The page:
I've been reading up recently on different ways of wirelessly streaming media. At first I ignored bluetooth connections because of the quality, but then I started reading about aptX, which sounded pretty good (no pun intended). The only problem is that I have no idea if my devices support aptX - one of them being a Galaxy Player 4.0 (it is totally OK if you don't know what that is) with a custom ROM, where I'm figuring that it's probably not supported. Here's my question, though - the way I understand it, aptX is only a sort of codec that is used during the transmission via Bluetooth - so I'm figuring that it should, in theory at least, be possible to install this aptX codec on any computer or phone. Obviously the company/companies behind aptX are not advertising it this way - but is it still possible to do this somehow?
At its core, Apt-X is "just" a particular encoding for audio, taking advantage of clauses in the Bluetooth spec that allow vendor extensions.
In effect, from a hardware standpoint, all you technically need is a Bluetooth radio supporting the data rates and physical layer transmission modes that come with Bluetooth 3.0 (or later, since all the later specs are backwards compatible). It is difficult to impossible to retrofit Bluetooth 3.0 support onto a 2.1 or earlier radio due to hardware limitations, but once you have a Bluetooth 3.0 stack, adding apt-X is simply a software challenge.
So the Bluetooth stack for apt-X looks something like this:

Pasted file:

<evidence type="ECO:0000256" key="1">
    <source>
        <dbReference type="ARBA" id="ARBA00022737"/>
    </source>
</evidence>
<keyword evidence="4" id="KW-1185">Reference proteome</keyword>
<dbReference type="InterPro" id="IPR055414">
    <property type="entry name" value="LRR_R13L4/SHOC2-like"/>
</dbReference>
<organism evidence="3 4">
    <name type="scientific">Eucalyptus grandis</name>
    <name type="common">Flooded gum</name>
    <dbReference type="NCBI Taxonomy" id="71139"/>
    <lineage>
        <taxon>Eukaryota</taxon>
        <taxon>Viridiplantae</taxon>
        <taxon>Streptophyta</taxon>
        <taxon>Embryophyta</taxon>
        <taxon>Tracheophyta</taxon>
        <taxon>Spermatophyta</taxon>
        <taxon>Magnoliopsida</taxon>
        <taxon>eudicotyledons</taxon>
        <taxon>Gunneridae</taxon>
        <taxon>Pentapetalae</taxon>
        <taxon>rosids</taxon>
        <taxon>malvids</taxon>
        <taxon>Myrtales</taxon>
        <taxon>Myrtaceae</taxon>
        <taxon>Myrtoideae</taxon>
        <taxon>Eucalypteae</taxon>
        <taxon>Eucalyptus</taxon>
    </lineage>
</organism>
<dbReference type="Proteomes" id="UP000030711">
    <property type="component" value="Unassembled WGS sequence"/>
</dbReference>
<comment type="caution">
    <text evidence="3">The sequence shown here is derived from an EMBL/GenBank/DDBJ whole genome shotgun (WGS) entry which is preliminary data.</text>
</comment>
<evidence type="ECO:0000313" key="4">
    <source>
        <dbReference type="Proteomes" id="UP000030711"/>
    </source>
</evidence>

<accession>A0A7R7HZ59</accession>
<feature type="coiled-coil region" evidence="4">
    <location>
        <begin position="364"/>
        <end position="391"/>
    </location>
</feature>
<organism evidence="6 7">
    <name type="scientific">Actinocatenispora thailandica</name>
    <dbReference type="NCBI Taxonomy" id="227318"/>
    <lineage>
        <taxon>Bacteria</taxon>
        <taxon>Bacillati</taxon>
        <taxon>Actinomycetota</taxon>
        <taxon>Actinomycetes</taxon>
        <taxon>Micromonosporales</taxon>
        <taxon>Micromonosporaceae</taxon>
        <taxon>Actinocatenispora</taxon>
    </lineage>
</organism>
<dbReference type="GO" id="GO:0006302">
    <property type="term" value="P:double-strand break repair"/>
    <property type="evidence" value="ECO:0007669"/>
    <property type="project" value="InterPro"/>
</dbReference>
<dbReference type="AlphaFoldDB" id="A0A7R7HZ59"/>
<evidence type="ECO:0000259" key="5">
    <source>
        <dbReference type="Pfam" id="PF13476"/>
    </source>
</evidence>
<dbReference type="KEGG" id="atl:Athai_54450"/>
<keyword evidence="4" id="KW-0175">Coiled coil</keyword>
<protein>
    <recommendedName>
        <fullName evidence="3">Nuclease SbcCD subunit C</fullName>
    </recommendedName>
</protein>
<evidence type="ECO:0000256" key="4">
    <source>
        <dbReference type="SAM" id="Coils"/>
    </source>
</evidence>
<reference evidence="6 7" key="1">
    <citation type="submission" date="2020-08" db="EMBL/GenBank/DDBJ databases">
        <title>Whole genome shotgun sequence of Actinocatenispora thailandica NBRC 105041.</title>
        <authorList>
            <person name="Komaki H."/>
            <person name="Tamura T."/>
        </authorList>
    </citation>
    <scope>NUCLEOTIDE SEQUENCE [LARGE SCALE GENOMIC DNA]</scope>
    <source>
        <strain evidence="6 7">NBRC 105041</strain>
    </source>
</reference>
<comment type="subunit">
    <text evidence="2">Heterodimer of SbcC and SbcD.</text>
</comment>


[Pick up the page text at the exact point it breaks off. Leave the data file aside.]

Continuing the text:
- Bluetooth 3.0 "base platform" (this includes physical radio specifications, link-layer protocols, minimum data transfer rates, connectivity and authentication, and eventually the A2DP stereo audio profile).
- The apt-X codec, or an implementation thereof, which sits on top of A2DP and is advertised as being available. The client device and the host negotiate on what codec to use, then decide to use apt-X as the preferred codec if it's available on both sides.
Bob is 100% correct that doing this on an Android device, even with root, would be nigh-on impossible, because of how deeply the Bluetooth stack is buried in the system.
Furthermore, obtaining a copy of the apt-X codec is extremely difficult if you don't already have one. Possible issues include:
- How do you get a copy of binaries of the apt-X codec for your platform?
- Assuming you get the binaries, what's the chance they're compatible with your Bluetooth stack and toolchain? If any library versions, etc. are incompatible, it won't work.
- Licensing. CSR licenses apt-X on a per-device basis. If they were aware of you doing this, they might have cause to go after you on legal grounds for copyright violation.
- If you were to try and implement your own version of the apt-X codec, how are you going to find out how to do this, without an open standard? apt-X is proprietary, so you'd have to reverse engineer their code (which may be illegal).
- Assuming you were able to find a working implementation of apt-X, how would you then integrate that into the Bluetooth stack of your device, which can vary widely in implementation? You'd have to compile it, fix any interface or header errors, linkage errors, etc.
- Finally, even if you get all the software 100% working and everything is great, you could still be strung up on patent license violations in the extremely likely instance of CSR having exclusive software patents on some algorithms or ideas used in the apt-X codec. Think you can't patent an idea? Think again. Software OEMs do it all the time.
These days, the only reliable way to get apt-X is to buy devices (host devices and client devices) that actively advertise built-in apt-X support. They will probably have a CSR logo on the device or in the marketing literature advertising this support. Absent that, it's very unlikely that apt-X support has been added, and you're probably using something like SBC (or possibly AAC if you're lucky).